There are lots of conversations now ongoing about the food offer in the secondary school setting. There’s considerable interest in how to improve this, and what we might do about extending free school meals.  We’ve previously written about reimagining secondary schools as ‘food havens”’.  But how about when young people leave school and go to youth clubs?  What kind of role can they play in promoting food security in this age group?

In March 2024 we brought together a wide range of partners in Newham, London to think about how food works for young people in the borough’s out-of-school youth spaces. The project team is a collaboration between the Association for Young People’s Health, Newham’s Public Health Department, and colleagues from Cordis Bright.  We invited a wide range of stakeholders working locally and nationally to improve food security for teenagers.  We were joined by representatives from the local authority, the voluntary sector, catering providers, youth clubs, programme funders and evaluators, and young people themselves.

We were particularly grateful for excellent presentations from the Felix Project who have developed a youth pantry in a Newham youth zone, and from Biteback, an advocacy organisation developing youth empowerment around food.   Discussions focused on what was happening now, how food in the youth sector could look like in the future, and what we need to do to make change happen. 

It’s clear that the context for providing a food offer to young people in the youth sector is quite different to the school setting.  Young people in out of school environments have far more agency and choice, and can opt in and out of things in a different way.  The context of the youth zone – youth led, youth empowered – sets the scene.  Any offer needs to be very appealing.  There are concerns about risk in the out of school setting that create challenge – such as dealing with allergies.  Costs and funding are clearly constraints.  There are no overarching policies or recommendations that create any kind of framework for this sort of provision.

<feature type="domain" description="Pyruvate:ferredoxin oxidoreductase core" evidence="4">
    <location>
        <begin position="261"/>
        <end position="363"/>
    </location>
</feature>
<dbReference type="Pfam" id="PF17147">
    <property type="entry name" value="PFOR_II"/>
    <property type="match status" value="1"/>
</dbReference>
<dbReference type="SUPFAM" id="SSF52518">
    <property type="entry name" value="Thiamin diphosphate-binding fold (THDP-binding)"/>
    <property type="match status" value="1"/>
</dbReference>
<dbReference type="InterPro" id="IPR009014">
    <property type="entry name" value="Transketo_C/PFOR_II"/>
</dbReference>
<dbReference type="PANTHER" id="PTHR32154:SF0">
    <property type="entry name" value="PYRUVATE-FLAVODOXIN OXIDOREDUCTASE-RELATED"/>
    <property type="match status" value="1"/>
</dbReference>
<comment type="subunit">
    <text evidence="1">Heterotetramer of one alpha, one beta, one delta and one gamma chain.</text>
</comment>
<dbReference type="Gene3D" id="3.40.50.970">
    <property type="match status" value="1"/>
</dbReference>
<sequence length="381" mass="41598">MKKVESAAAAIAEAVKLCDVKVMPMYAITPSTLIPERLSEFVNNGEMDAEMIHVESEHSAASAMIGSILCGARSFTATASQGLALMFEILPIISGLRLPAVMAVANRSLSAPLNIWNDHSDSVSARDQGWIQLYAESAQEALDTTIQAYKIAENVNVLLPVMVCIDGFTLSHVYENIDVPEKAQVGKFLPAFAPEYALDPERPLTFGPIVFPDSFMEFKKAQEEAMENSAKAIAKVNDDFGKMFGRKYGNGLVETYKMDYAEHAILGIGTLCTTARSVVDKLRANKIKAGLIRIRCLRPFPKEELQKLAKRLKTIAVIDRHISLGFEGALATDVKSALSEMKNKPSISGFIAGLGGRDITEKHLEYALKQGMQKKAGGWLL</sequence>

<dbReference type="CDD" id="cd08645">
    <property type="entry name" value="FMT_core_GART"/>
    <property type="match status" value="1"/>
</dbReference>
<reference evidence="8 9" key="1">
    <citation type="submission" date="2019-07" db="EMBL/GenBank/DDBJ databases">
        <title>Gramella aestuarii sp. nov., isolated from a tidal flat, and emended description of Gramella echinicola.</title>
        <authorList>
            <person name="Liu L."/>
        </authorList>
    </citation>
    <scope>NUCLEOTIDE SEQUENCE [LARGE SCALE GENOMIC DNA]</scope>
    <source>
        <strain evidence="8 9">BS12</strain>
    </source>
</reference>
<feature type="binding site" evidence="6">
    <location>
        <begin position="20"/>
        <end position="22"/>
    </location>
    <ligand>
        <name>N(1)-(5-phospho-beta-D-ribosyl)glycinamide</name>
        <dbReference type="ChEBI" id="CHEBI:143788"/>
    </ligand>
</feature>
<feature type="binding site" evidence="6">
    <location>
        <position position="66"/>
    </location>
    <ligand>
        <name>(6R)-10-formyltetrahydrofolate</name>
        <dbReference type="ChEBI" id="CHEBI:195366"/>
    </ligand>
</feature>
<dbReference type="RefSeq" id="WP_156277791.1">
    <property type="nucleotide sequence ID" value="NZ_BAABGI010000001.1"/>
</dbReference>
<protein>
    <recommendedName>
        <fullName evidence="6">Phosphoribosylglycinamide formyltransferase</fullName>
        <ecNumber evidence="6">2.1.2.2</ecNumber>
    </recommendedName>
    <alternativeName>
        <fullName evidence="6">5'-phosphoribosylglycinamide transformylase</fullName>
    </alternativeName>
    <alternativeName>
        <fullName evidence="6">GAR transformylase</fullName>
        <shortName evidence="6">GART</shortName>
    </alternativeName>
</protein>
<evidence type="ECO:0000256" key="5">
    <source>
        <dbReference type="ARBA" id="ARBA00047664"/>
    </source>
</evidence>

There are clearly lots of opportunities,  many that are being missed, for using this time out of school to help to alleviate food poverty and to improve young people’s understanding of and access to nutritional food.   Young people are interested in food in this space and clearly understand its role in energy and health.  But for progress we need more support – training, standards, facilities and shared learning from programmes such as school holiday programmes.

The out-of-school spaces that young people occupy provide a unique setting – they are not seen as ‘education’, ‘state’ or ‘council’, and can be a place of considerable trust and safety.  We are interested in finding out more about what we can suggest that might support their role in increasing young people’s food security.  Part of this will be undertaking a more formal mapping exercise to establish what is going on and share examples of good practice.  We also think there may be mileage in developing a curriculum around food in this sector; this would be different to how it is considered and developed in a more formal educational environment.  Drawing on the skills of youth workers to build trust may be key to developments in this area.   Our Health Foundation and Local Government Association funded project runs until later in 2024, and we’ll be continuing to build our work in this area across this time.  

For more information

The project is being led by Newham’s Public Health Department and the head of Newham’s Food Strategy, Andy Gold.  It is being undertaken in partnership with AYPH and Cordis Bright.

To get in touch, please email Jenny Martin,

For more about the work of the Association for Young People’s Health, please visit here.

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